Risking further escalation of the rhetorical contest over a more catchy title, I would like to comment on Daniel Halberstam’s analysis of the ECJ’s Opinion 1/13 from a wider perspective. I would like to try to challenge the starting assumption which Daniel (and in fact also the commentators who were critical of the Opinion) makes – that the EU has a federal constitutional order, whose autonomy deserves the protection required by the ECJ. It is also because that no matter how much I find Daniel’s technical legal analysis insightful, I do not think the core issue concerns the doctrinal level.
It is true that it was the Member States that put the Court in front of a seemingly irresolvable dilemma: to take the obligation to accede to the Convention seriously (Article 6 (2) TEU) on the one hand, while at the same time requiring that ‘the specific characteristics of the Union and Union law’ are preserved (Protocol No 8) on the other. One can raise a technical argument already here, suggesting that the Protocol does not really mean all specific characteristics of EU (including its systemic principles of direct effect and primacy, which guarantee the autonomy of EU law), but is concerned mainly with the division of competences between the EU and the Member States – firstly when it comes to the EU’s participation in the control bodies of the European Convention and secondly as regards their respective standing before the ECHR. But again, a doctrinal argument can be left for a proper legal analysis (which I do not want to attempt in a blog post).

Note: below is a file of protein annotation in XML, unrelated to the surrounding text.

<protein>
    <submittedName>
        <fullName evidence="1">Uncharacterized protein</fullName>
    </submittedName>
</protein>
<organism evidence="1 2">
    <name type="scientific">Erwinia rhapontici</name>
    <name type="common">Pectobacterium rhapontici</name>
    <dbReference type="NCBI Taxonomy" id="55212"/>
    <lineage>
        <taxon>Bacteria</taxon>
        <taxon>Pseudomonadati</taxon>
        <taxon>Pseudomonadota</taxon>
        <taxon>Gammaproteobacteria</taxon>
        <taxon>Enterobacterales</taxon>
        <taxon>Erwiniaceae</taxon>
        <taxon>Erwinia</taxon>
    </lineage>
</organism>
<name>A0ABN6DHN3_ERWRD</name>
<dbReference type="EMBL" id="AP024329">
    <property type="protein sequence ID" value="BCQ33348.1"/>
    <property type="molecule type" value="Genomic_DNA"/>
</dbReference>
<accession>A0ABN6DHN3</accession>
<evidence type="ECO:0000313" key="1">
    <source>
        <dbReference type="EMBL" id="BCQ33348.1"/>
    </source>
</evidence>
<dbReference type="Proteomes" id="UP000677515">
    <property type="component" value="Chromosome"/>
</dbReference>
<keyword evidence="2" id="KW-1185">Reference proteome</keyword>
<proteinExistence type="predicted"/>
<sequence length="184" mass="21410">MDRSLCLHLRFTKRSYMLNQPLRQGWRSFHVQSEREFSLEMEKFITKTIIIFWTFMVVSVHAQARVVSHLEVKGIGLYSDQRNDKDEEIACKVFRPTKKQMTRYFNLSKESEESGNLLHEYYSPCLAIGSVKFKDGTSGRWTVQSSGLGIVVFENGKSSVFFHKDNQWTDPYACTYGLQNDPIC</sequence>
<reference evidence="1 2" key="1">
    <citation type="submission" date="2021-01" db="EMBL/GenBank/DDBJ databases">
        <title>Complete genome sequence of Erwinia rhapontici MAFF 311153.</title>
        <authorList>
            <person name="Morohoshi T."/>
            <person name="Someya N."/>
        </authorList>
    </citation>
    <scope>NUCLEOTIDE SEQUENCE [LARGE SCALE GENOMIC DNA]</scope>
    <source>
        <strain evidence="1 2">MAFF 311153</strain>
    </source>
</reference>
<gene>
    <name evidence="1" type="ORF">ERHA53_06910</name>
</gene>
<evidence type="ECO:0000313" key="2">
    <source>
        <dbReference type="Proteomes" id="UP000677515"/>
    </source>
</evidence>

I would like to focus on the autonomy of EU law – which explains, as the title of Daniel’s paper, everything. It may be the case – but does it also justify it?
I do not think so. The reason is, well, what is behind the autonomy argument ...Zum vollständigen Artikel